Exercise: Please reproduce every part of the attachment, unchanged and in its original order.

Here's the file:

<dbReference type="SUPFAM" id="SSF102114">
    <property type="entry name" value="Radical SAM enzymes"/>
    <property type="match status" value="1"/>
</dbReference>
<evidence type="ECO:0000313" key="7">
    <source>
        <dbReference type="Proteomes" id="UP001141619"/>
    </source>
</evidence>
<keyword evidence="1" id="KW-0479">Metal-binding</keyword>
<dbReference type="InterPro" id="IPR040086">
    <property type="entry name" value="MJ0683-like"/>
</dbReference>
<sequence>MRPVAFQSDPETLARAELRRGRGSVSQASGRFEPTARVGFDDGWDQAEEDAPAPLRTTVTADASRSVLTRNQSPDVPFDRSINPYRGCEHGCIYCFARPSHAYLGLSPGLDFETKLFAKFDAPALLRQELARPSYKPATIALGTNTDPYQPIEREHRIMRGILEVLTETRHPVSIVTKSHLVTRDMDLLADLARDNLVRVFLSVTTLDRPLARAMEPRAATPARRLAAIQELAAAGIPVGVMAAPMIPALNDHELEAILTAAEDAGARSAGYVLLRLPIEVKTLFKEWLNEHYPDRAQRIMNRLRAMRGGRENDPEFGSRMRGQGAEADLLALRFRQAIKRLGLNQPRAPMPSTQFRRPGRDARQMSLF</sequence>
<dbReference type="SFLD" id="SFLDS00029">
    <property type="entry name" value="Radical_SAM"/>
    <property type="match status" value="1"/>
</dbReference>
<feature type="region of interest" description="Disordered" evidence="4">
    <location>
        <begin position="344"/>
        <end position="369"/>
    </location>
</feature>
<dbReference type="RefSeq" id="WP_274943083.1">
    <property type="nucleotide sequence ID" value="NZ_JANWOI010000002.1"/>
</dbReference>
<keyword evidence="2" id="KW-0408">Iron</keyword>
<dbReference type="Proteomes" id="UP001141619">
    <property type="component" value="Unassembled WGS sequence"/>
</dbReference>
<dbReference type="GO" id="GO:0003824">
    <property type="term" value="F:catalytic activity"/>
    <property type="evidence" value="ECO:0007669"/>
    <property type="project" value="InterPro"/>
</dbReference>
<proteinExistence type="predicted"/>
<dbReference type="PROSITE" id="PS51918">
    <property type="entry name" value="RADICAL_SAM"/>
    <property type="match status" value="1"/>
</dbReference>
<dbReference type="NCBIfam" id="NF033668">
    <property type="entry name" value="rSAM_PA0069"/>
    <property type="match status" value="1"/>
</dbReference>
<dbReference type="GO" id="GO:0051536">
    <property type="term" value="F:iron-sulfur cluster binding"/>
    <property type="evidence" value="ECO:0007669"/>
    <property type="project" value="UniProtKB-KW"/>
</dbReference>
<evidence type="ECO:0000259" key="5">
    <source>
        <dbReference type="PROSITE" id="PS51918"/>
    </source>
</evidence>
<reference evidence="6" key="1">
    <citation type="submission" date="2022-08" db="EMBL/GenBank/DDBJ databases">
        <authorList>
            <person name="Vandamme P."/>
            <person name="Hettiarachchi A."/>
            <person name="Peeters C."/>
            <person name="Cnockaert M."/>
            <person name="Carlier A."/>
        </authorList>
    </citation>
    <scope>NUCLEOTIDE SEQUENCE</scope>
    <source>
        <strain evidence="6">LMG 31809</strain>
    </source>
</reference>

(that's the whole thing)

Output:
<dbReference type="SUPFAM" id="SSF102114">
    <property type="entry name" value="Radical SAM enzymes"/>
    <property type="match status" value="1"/>
</dbReference>
<evidence type="ECO:0000313" key="7">
    <source>
        <dbReference type="Proteomes" id="UP001141619"/>
    </source>
</evidence>
<keyword evidence="1" id="KW-0479">Metal-binding</keyword>
<dbReference type="InterPro" id="IPR040086">
    <property type="entry name" value="MJ0683-like"/>
</dbReference>
<sequence>MRPVAFQSDPETLARAELRRGRGSVSQASGRFEPTARVGFDDGWDQAEEDAPAPLRTTVTADASRSVLTRNQSPDVPFDRSINPYRGCEHGCIYCFARPSHAYLGLSPGLDFETKLFAKFDAPALLRQELARPSYKPATIALGTNTDPYQPIEREHRIMRGILEVLTETRHPVSIVTKSHLVTRDMDLLADLARDNLVRVFLSVTTLDRPLARAMEPRAATPARRLAAIQELAAAGIPVGVMAAPMIPALNDHELEAILTAAEDAGARSAGYVLLRLPIEVKTLFKEWLNEHYPDRAQRIMNRLRAMRGGRENDPEFGSRMRGQGAEADLLALRFRQAIKRLGLNQPRAPMPSTQFRRPGRDARQMSLF</sequence>
<dbReference type="SFLD" id="SFLDS00029">
    <property type="entry name" value="Radical_SAM"/>
    <property type="match status" value="1"/>
</dbReference>
<feature type="region of interest" description="Disordered" evidence="4">
    <location>
        <begin position="344"/>
        <end position="369"/>
    </location>
</feature>
<dbReference type="RefSeq" id="WP_274943083.1">
    <property type="nucleotide sequence ID" value="NZ_JANWOI010000002.1"/>
</dbReference>
<keyword evidence="2" id="KW-0408">Iron</keyword>
<dbReference type="Proteomes" id="UP001141619">
    <property type="component" value="Unassembled WGS sequence"/>
</dbReference>
<dbReference type="GO" id="GO:0003824">
    <property type="term" value="F:catalytic activity"/>
    <property type="evidence" value="ECO:0007669"/>
    <property type="project" value="InterPro"/>
</dbReference>
<proteinExistence type="predicted"/>
<dbReference type="PROSITE" id="PS51918">
    <property type="entry name" value="RADICAL_SAM"/>
    <property type="match status" value="1"/>
</dbReference>
<dbReference type="NCBIfam" id="NF033668">
    <property type="entry name" value="rSAM_PA0069"/>
    <property type="match status" value="1"/>
</dbReference>
<dbReference type="GO" id="GO:0051536">
    <property type="term" value="F:iron-sulfur cluster binding"/>
    <property type="evidence" value="ECO:0007669"/>
    <property type="project" value="UniProtKB-KW"/>
</dbReference>
<evidence type="ECO:0000259" key="5">
    <source>
        <dbReference type="PROSITE" id="PS51918"/>
    </source>
</evidence>
<reference evidence="6" key="1">
    <citation type="submission" date="2022-08" db="EMBL/GenBank/DDBJ databases">
        <authorList>
            <person name="Vandamme P."/>
            <person name="Hettiarachchi A."/>
            <person name="Peeters C."/>
            <person name="Cnockaert M."/>
            <person name="Carlier A."/>
        </authorList>
    </citation>
    <scope>NUCLEOTIDE SEQUENCE</scope>
    <source>
        <strain evidence="6">LMG 31809</strain>
    </source>
</reference>